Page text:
How to Control Phosphate?
Dissolved organic phosphate easily accumulates in aquarium water. There are some precautions that can be taken to prevent it from rising to a level that will harm aquarium creatures. These measures can be listed as follows:
Reducing the Frequency and Amount of Feeding
In order to keep the phosphate values under control in the aquarium, attention should be paid to the frequency and amount of feeding. Because the most important source of high phosphate is flake and pellet fish feed. In this direction, it is sufficient to give enough feed to adult fish once a day as they can consume in a short time. In addition, if there is any food that has not been consumed in the water, it should be removed immediately.
Regular Water Change
Frequent water changes will help control the phosphate in the aquarium water. A water change of 10% to 15% should be made once a week using a low phosphate water source. However, it is necessary to be very careful if tap water is used during aquarium water change. Because tap water usually contains high levels of phosphate. In this direction, different water resources should be sought if necessary.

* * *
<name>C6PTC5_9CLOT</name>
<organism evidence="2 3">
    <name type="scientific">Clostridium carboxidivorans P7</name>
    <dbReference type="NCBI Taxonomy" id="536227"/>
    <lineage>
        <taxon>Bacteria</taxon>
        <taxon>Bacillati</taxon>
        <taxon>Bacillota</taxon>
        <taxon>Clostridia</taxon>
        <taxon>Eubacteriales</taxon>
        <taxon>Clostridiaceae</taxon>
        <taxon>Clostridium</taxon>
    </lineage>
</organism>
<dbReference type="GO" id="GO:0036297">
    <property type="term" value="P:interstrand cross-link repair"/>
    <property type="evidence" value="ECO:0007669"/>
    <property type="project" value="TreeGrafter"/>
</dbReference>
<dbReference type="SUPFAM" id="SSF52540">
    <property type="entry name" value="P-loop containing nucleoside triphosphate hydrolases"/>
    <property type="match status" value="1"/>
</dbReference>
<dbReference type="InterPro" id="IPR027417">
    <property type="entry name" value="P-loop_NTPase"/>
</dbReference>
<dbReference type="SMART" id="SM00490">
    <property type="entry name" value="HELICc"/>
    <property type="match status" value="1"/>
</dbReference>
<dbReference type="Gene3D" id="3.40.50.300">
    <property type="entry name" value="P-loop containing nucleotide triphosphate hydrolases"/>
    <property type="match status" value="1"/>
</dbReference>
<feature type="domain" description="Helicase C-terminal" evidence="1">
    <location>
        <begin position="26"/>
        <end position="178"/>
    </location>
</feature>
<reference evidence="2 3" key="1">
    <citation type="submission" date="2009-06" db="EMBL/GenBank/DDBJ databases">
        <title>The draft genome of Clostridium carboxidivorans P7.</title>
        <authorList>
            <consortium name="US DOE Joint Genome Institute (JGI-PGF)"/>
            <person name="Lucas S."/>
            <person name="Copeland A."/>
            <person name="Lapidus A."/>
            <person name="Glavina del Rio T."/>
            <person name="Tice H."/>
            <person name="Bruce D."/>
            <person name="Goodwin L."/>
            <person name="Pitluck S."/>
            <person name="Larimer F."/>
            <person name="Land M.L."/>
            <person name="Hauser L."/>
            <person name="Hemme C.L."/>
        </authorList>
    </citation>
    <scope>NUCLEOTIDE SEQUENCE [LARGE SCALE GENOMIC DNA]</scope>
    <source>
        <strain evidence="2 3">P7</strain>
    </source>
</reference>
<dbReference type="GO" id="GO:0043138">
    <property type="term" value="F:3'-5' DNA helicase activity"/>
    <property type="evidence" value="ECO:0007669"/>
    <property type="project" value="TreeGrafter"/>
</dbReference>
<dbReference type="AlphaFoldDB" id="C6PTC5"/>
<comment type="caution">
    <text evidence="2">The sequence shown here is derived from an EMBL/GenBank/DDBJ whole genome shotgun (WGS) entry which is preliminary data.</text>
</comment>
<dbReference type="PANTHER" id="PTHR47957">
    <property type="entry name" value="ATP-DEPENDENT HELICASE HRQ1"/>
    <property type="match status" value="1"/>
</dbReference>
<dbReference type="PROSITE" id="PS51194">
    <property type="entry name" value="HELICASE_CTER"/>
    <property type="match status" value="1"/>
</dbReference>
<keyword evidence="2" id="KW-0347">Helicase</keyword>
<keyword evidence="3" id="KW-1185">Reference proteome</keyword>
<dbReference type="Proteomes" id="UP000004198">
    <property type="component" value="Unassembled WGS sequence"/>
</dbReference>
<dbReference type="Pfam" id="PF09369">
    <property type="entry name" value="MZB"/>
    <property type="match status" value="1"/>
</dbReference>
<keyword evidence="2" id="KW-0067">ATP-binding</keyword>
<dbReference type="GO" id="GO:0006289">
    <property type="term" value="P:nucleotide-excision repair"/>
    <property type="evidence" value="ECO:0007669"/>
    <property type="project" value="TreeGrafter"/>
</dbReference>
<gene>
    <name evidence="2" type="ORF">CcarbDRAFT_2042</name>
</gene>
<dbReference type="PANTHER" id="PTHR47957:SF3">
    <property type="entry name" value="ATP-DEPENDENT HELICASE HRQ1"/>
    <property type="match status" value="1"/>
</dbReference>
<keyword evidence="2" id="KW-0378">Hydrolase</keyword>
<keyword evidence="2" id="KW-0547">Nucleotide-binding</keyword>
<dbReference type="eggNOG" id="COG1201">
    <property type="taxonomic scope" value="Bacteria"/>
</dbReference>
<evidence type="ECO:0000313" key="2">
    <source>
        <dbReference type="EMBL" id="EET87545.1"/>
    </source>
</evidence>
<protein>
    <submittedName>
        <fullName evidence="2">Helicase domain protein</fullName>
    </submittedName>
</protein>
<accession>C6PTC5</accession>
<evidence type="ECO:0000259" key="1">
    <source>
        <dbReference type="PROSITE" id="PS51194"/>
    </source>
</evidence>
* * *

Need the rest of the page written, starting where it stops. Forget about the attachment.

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Phosphate is used as a preservative in fish feed. However, phosphate ratios are not the same in every fish meal. In order to keep the phosphate in the aquarium under control, fish foods with low phosphate levels should be selected. If a phosphate-containing fish meal is used, it must be used in small amounts.